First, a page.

The rough-hewn general who rose to the nation’s highest office, and whose presidency witnessed the first political skirmishes that would lead to the Civil War
Zachary Taylor was a soldier’s soldier, a man who lived up to his nickname, “Old Rough and Ready.” Having risen through the ranks of the U.S. Army, he achieved his greatest success in the Mexican War, propelling him to the nation’s highest office in the election of 1848. He was the first man to have been elected president without having held a lower political office.
John S. D. Eisenhower, the son of another soldier-president, shows how Taylor rose to the presidency, where he confronted the most contentious political issue of his age: slavery. The political storm reached a crescendo in 1849, when California, newly populated after the Gold Rush, applied for statehood with an anti- slavery constitution, an event that upset the delicate balance of slave and free states and pushed both sides to the brink. As the acrimonious debate intensified, Taylor stood his ground in favor of California’s admission—despite being a slaveholder himself—but in July 1850 he unexpectedly took ill, and within a week he was dead. His truncated presidency had exposed the fateful rift that would soon tear the country apart.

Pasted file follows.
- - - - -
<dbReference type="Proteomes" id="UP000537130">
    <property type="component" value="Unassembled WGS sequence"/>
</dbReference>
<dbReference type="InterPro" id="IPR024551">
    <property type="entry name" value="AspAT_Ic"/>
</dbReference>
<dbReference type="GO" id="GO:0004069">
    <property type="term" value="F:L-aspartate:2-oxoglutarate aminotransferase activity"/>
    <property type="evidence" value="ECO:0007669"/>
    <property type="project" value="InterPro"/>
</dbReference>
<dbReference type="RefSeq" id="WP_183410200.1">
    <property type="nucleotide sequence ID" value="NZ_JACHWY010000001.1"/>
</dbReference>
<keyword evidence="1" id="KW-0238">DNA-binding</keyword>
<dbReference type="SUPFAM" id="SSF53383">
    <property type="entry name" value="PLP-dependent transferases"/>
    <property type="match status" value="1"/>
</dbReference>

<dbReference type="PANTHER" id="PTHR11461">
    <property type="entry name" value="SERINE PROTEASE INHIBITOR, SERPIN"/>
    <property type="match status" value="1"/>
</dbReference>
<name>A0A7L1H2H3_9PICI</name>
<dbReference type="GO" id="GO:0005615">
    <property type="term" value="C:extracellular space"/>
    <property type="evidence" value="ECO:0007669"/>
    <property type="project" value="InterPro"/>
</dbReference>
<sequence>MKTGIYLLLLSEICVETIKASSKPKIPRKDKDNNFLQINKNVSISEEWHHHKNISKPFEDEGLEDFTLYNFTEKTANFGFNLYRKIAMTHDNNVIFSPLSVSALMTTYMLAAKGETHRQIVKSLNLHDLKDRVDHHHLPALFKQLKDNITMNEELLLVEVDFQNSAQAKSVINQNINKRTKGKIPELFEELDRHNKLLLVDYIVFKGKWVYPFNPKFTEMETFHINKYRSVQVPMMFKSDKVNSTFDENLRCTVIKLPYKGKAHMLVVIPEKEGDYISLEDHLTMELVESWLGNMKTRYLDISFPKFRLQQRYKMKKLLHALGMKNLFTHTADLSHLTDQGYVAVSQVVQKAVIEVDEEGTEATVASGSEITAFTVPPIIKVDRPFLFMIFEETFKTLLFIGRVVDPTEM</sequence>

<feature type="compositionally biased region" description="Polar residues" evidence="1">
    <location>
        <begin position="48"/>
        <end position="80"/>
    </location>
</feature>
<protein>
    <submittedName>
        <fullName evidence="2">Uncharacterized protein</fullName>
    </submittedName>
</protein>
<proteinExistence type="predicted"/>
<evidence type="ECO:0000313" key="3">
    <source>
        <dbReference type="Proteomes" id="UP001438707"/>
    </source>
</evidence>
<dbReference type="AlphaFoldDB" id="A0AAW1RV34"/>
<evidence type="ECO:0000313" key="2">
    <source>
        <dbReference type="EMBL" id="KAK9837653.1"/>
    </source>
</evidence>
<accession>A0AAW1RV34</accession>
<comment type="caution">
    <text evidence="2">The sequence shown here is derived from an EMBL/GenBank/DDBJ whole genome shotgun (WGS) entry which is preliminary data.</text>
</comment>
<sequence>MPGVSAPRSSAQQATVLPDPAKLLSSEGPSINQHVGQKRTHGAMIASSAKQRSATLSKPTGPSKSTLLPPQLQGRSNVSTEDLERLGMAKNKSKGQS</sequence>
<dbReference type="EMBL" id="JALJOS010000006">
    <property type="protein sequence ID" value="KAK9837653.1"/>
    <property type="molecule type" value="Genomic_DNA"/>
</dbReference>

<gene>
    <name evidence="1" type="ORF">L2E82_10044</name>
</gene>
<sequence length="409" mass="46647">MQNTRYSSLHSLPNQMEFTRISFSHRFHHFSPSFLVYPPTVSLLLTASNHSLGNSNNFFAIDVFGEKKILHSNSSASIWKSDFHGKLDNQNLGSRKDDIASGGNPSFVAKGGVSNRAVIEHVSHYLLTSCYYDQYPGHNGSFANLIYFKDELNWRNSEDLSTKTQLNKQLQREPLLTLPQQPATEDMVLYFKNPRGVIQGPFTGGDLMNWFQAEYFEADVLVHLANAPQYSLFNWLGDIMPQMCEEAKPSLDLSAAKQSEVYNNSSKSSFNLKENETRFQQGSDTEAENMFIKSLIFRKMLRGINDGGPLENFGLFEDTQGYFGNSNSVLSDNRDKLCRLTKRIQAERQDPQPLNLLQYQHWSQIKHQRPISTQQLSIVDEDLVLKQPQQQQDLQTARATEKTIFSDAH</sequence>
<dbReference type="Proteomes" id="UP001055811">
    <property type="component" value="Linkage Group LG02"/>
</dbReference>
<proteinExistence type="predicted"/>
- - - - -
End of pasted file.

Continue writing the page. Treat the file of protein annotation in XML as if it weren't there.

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John S. D. Eisenhower is a retired brigadier general, a former U.S. ambassador to Belgium, and the author of numerous works of military history and biography, including General Ike: A Personal Reminiscence; They Fought at Anzio; Yanks: The Epic Story of the American Army in World War I; and So Far from God: The U.S. War with Mexico, 1846–1848. He lives in Maryland.
John S. D. EisenhowerArthur M. Schlesinger Jr.Sean Wilentz